What is the significance in Orwell choosing to call Boxer and Clover the pigs’ ‘most faithful disciples?'

Expert Answers
Ashley Kannan eNotes educator| Certified Educator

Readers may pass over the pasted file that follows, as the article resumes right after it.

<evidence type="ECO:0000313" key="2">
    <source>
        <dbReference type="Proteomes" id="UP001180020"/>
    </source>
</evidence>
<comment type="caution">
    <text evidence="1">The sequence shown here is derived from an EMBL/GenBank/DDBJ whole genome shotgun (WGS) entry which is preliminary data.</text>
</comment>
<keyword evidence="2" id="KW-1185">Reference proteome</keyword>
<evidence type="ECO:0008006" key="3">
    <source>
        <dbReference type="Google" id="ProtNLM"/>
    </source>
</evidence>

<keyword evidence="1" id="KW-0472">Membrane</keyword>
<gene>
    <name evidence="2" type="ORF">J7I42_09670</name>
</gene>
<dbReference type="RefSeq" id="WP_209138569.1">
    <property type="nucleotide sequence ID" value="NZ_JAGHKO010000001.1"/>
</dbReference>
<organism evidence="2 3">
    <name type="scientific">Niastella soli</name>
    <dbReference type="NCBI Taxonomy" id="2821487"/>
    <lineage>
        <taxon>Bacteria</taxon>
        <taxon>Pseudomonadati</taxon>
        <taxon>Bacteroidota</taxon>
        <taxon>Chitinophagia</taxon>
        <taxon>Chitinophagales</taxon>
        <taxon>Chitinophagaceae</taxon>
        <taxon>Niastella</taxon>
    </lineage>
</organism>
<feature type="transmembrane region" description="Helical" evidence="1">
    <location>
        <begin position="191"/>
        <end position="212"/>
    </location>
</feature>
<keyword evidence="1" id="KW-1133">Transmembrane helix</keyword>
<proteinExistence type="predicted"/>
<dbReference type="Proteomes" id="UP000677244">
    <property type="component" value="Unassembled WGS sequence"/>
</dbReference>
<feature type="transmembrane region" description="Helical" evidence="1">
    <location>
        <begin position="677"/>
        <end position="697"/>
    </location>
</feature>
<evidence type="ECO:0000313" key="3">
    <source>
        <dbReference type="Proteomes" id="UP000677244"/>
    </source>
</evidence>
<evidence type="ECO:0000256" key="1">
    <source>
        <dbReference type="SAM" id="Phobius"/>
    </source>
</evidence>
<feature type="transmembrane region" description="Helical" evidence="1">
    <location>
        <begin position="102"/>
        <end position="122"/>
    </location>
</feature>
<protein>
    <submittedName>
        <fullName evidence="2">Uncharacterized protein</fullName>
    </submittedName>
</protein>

I think that Orwell's designation of Clover and Boxer as the "most faithful disciples" to the pigs is a bit of sarcasm on his part.  He seeks to bring out how much obedience and silence helps to empower the aggressors that might exist in the form of government.  Boxer and Clover never raise question to what the pigs do, even when it pricks at their conscience.  Boxer simply internalizes all of this with his maxims of "Comrade Napoleon is always right" and "I must work harder."  In doing so, Boxer lays the groundwork for an incredible amount of abuse that Napoleon can perpetrate.  Clover realizes that what is happening cannot be right, but when she asks Muriel to read the commandments, she is placated in that she believes that if the written word sanctions it, then the practices of the pig government must be acceptable.  In this, Orwell seeks to make a point about obedience to a government or any controlling entity that they know is wrong.  Clover and Boxer have no political agenda and seek only to further the cause of Animalism.  Yet, in not raising questions, Orwell argues that Clover and Boxer help the pigs accomplish the type of government that benefits only they and the dogs and not the other animals.  Through their blind obedience and lack of questioning, Boxer and Clover become the "most faithful disciples" of the pigs.